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Losing a Child: Always Andy's Mom

As a pediatrician, married mom of three biological children and one foster son, my life was busy, rushing off to my office four days a week, seeing patients for three and working as a medical director of a local physician organization for one. I balanced this with rushing off to shuttle my kids to after sports and other after school activities. All of this changed one day in August of 2018 when my 14 year old son, Andy, was killed in a car accident. I felt like my life was over, and in some ways it was over, and a new life was forced to begin in its place. 

Grief is seldom discussed openly in our culture, and the death of a child makes people feel even more uncomfortable. On this blog and podcast, ‘Losing a Child: Always Andy’s Mom’, the topic is approached openly and honestly, speaking to people who have lost loved ones and experts who help care for them. Whether you are a parent experiencing loss or someone who wants to support another going through this tragedy, this blog and podcast strives to offer hope and help.

Jun 11, 2020



Burgundy bushes

Forest green pines

Pale blue spruce

white, white snow shadows bruised from winters tussles

Oak leaves, stubbornly refusing to let go;

Clinging like a shriveled cluster of dried raisins

Green, green moss on textured trees

Branches reaching up and out, each finger clearly seen


Under all of this you lie

Quiet now in true repose

I cannot bear to think of you here…gone by now, flesh to dust



So, I think of your dress

Sky blue periwinkle with a big, big swirly skirt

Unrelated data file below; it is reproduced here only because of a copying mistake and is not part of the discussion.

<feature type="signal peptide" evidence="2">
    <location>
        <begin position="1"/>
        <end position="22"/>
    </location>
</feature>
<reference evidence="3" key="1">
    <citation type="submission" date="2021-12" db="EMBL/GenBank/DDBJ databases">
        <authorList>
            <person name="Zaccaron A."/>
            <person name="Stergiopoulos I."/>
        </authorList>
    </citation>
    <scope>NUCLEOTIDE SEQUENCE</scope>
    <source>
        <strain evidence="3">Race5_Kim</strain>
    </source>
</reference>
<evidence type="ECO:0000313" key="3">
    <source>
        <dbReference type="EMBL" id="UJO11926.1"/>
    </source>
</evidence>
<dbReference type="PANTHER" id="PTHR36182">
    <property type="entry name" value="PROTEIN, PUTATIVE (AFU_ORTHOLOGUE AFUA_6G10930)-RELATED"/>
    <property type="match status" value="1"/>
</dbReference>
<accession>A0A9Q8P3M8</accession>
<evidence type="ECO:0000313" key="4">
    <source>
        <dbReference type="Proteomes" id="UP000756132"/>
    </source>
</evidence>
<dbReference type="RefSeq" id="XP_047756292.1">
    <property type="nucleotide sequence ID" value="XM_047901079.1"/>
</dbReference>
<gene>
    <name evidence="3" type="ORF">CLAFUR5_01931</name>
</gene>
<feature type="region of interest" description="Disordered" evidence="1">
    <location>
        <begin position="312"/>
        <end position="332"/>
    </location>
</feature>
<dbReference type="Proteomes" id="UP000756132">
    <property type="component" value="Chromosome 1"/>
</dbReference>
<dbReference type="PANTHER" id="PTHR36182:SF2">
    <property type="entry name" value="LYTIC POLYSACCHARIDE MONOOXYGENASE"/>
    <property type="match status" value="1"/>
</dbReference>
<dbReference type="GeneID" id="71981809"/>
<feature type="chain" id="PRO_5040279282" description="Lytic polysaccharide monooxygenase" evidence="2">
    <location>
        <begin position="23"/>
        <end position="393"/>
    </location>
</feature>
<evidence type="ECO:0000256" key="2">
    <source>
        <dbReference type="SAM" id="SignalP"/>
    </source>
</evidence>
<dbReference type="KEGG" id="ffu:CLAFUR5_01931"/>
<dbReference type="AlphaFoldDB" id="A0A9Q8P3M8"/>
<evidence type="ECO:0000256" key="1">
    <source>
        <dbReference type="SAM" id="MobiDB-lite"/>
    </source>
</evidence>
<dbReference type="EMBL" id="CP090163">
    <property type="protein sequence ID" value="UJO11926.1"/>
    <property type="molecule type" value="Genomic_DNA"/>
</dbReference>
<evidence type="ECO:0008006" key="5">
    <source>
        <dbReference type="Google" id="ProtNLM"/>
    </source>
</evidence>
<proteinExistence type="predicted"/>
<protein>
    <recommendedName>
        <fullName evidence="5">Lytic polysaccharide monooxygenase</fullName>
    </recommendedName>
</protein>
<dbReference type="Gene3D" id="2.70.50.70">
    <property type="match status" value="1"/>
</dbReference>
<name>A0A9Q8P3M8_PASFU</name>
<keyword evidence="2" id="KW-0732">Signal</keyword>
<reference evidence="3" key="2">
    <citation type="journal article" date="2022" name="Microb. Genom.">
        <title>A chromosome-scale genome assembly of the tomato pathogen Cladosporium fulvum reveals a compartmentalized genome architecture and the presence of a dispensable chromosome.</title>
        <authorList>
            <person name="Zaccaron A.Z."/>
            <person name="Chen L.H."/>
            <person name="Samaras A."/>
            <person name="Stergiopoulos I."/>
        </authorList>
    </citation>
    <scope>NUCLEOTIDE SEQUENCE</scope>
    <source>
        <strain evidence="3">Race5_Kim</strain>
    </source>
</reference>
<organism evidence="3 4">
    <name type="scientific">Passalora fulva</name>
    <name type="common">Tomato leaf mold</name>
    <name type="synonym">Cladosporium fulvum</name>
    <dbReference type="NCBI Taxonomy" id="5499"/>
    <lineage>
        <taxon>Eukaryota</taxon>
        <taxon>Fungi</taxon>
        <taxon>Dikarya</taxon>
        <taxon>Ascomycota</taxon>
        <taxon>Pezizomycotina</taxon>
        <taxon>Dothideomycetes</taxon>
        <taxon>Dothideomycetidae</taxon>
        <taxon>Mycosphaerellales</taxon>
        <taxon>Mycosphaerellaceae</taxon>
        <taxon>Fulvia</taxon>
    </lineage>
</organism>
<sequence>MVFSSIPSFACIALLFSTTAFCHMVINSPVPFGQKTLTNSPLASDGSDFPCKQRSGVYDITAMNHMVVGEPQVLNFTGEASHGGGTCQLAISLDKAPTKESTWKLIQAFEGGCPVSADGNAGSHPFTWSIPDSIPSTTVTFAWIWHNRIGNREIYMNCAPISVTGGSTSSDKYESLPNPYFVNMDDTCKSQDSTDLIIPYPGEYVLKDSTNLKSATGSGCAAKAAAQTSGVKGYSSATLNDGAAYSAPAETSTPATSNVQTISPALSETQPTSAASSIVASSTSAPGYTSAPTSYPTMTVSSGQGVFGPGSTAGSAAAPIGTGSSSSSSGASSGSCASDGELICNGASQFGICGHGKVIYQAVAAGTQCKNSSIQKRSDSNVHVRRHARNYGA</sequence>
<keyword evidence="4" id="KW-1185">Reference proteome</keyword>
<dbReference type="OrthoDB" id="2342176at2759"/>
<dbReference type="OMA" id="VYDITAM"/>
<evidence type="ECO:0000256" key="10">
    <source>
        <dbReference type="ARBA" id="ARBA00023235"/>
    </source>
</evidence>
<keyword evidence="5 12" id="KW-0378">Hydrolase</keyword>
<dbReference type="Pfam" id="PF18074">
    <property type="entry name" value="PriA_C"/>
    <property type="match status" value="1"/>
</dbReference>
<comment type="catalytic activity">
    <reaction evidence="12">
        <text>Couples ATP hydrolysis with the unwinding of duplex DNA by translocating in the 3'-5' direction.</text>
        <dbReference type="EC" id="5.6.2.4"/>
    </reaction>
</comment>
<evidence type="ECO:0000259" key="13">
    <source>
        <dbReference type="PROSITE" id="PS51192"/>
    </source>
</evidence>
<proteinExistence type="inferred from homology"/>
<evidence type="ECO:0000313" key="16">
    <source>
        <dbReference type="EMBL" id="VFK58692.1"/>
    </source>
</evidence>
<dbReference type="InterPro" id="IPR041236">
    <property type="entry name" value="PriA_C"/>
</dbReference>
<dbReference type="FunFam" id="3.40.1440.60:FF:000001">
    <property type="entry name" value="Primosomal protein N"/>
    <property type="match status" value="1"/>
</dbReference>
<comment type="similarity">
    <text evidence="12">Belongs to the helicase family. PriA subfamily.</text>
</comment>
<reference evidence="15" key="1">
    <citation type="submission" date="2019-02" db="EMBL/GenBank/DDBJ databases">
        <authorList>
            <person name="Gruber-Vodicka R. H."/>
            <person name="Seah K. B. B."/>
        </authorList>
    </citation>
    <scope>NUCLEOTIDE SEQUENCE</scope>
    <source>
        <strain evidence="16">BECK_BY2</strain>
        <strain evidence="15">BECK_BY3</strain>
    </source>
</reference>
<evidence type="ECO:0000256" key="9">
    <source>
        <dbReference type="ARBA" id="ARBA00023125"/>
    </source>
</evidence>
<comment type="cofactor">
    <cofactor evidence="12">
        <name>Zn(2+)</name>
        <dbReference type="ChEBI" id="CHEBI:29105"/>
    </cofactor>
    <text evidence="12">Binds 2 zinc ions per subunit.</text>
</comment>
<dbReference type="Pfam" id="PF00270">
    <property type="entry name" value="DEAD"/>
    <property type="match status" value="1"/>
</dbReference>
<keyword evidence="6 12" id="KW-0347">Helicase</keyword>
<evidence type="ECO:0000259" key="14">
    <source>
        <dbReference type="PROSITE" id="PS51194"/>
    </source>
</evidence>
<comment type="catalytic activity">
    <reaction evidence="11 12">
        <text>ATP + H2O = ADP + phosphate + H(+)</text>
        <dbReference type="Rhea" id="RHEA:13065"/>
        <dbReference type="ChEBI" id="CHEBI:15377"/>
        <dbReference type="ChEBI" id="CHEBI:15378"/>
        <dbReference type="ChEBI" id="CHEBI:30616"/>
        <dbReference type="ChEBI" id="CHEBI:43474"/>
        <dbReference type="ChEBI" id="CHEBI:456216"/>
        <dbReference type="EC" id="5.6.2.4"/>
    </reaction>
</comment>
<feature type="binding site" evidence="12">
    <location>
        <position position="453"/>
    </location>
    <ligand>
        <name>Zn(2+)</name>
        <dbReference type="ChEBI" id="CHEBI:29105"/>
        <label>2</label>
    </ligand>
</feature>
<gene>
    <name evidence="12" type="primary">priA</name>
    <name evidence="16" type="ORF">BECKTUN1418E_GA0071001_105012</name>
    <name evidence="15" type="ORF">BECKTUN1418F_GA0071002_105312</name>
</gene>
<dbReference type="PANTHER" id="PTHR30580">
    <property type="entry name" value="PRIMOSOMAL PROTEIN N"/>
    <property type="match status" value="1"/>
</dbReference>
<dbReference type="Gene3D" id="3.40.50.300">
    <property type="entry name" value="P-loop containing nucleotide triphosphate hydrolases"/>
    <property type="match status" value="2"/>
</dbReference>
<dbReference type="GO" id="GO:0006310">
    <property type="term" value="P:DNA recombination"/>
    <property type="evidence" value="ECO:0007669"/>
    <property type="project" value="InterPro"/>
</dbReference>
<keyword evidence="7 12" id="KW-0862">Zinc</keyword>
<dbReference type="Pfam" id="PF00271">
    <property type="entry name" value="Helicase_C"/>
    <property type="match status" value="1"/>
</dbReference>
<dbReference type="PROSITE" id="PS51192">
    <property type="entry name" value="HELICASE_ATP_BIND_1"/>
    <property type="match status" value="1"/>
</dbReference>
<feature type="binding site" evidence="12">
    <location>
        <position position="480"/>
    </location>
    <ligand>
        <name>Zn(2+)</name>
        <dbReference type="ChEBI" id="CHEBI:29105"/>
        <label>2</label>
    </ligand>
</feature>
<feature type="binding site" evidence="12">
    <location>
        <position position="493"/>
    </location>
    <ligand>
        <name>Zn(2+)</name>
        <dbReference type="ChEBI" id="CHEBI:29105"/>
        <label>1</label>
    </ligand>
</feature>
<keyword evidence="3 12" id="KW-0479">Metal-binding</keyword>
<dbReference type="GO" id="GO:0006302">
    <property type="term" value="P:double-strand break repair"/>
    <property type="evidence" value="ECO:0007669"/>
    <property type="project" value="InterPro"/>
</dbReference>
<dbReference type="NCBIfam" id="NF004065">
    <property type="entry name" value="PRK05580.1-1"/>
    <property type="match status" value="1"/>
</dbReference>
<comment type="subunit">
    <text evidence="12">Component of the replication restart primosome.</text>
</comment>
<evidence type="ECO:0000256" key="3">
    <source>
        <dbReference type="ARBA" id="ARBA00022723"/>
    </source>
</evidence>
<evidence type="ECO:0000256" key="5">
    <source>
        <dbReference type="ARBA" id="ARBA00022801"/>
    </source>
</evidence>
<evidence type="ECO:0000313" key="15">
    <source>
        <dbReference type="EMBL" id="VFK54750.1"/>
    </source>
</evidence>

(I know you couldn’t ever twirl, but I love to imagine you so)

I made this dress

My fingers cut, sewed, nipped, and tucked

ironed wrinkles so they lay perfectly smooth around you

- - - - - - -

Life scampers all about, squirrels racing up trees

Fresh snow falling gently

 like fresh linen sheets


I sit in my warm car and think of you.


You were part of me, yet never part

Always your own self, on your own quest


I suppose I long to lay claim to you, take credit for your existence

Justify my need to keep part of you alive through me…

but this cannot be.

But I have memories, and momentary hiccups

where I feel your fingers touch some unseen place

 at its source


The above poem was written by today's guest, Kathleen. Although Kathleen was told her daughter, Emily, would not live past the age of two, Emily defied the odds and lived 15 wonderful years. In the years since Emily's death, Kathleen has found that writing poetry has been a way for her to work through her grief and still feel close to Emily. These beautiful poems give her a sense of peace and have helped others learn a little bit about the journey of grieving the loss of a child. 

Now, Kathleen has completed her book of poetry which she has titled, "Loving Emily' and is looking for a publisher. Hopefully, she can find one who will help get her beautiful poems to the public where they can help other grieving people in their healing as well. Today, we talk about Emily, their family's 15 year story and Kathleen's process of healing over the past several years. Throughout the episode, she recites many of her poems, poems of a mother's love and loss.